Following the education dialogue in America will every once in a while bring me to reflect on my own days as a student. Like most of us, I immediately draw upon memories of stellar educators whenever I read about an amazing teacher-from those who pushed me academically to those who helped me grow as a person (and let’s not forget the exemplars that managed both). Those memories are lovely. But there is another side of the coin; the disarming memories that make you realize that maybe there was something that could have helped you but wasn’t available. One realization that continues to simmer for me is student mindset. When I first learned of Dr. Carol Dweck’s research on fixed vs. growth mindset, a light bulb went off for me and it continues to grow brighter as more and more join the conversation. Looking back, I think I was fixed and I didn’t even know it.
There is no person, teacher or school to blame because I don’t think that’s the case at all. It wasn’t a common dialogue when I was coming through the ranks and there also wasn’t too much reason to question my mindset. Why? I was a good student. But as I progressed through school, what started out as a level playing field for all subjects started to shift. The areas that came naturally were leaning towards the humanities while I began to hit more stumbling blocks in math with my attitude towards the subject becoming increasingly detached over the years. It wasn’t coming as naturally as my other subjects so I began to come to my own conclusions about my aptitude for it and its importance in my life. If other subjects were so much more natural, clearly math wasn’t my calling. Without anyone’s purposeful guidance, I was letting my fixed mindset guide my path.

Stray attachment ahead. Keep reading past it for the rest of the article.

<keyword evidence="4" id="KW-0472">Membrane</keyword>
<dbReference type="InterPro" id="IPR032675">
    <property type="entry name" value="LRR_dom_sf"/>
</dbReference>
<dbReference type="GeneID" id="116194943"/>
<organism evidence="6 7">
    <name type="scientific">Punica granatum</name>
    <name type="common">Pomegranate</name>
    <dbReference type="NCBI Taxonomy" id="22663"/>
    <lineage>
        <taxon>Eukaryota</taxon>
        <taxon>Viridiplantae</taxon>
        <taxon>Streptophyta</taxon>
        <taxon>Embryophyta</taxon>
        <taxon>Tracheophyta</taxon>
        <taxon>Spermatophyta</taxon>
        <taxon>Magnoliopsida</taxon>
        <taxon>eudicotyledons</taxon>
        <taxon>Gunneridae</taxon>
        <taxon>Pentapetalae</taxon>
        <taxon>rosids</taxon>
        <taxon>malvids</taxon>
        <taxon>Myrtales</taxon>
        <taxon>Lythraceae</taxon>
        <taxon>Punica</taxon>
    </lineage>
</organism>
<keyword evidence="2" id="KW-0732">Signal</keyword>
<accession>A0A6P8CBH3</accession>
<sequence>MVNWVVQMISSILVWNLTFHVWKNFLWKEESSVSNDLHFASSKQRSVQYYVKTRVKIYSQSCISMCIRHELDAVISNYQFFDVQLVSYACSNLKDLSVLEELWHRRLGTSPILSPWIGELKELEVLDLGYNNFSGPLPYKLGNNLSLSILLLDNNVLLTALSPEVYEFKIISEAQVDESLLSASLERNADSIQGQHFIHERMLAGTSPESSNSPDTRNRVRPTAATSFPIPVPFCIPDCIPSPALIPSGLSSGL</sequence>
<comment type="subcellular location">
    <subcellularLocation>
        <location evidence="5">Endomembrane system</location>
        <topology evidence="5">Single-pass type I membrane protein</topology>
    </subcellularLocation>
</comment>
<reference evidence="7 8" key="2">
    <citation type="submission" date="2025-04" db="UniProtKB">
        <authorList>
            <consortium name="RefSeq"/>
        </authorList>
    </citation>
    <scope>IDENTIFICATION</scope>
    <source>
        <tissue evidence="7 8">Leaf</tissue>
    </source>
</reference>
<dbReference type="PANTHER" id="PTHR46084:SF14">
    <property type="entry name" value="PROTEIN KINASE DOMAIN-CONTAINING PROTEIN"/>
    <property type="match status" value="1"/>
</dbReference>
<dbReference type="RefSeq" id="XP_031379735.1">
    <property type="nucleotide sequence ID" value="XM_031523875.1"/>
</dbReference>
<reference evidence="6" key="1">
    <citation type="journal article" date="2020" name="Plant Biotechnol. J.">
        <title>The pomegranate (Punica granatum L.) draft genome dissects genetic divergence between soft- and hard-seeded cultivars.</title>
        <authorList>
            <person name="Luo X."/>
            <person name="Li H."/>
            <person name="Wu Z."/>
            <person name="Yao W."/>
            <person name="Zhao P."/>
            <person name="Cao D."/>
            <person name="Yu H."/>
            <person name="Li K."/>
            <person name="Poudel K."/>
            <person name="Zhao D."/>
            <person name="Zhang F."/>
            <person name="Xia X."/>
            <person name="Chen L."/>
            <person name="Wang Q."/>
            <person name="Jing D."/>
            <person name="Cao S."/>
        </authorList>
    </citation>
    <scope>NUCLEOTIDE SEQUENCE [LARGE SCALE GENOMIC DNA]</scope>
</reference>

I don’t believe that my career as a mathematician was robbed but while I still lean towards the humanities, today I’m a problem-solver, always up for a good logic puzzle, absorb research and its data, and have many other intersections with the math world. I consider this proof that there’s a math person in me who I never gave a chance while I was in school and that a bit more time on math then would have ultimately saved me time later on. It wasn’t until math became more relevant to me that I chose to learn more about it. Just as I wasn’t aware that I had a fixed mindset when I was younger, I shifted to a growth mindset when I was older without realizing. I think the math whiz hidden in all of us-or the literary genius-would have benefited from at least a glimpse of how the brain works, while we were making it work. And imagine the student that isn't just teetering on the subject matter but is completely stalled. That student could have already given up or is only a few quizzes away from it. Understanding that mindset matters, could be a game changer. To that end, here is an interesting article that appeared in Education Week this fall about putting this idea into action: http://www.edweek.org/tm/articles/2014/09/17/ctq_stein_growth_mindset.html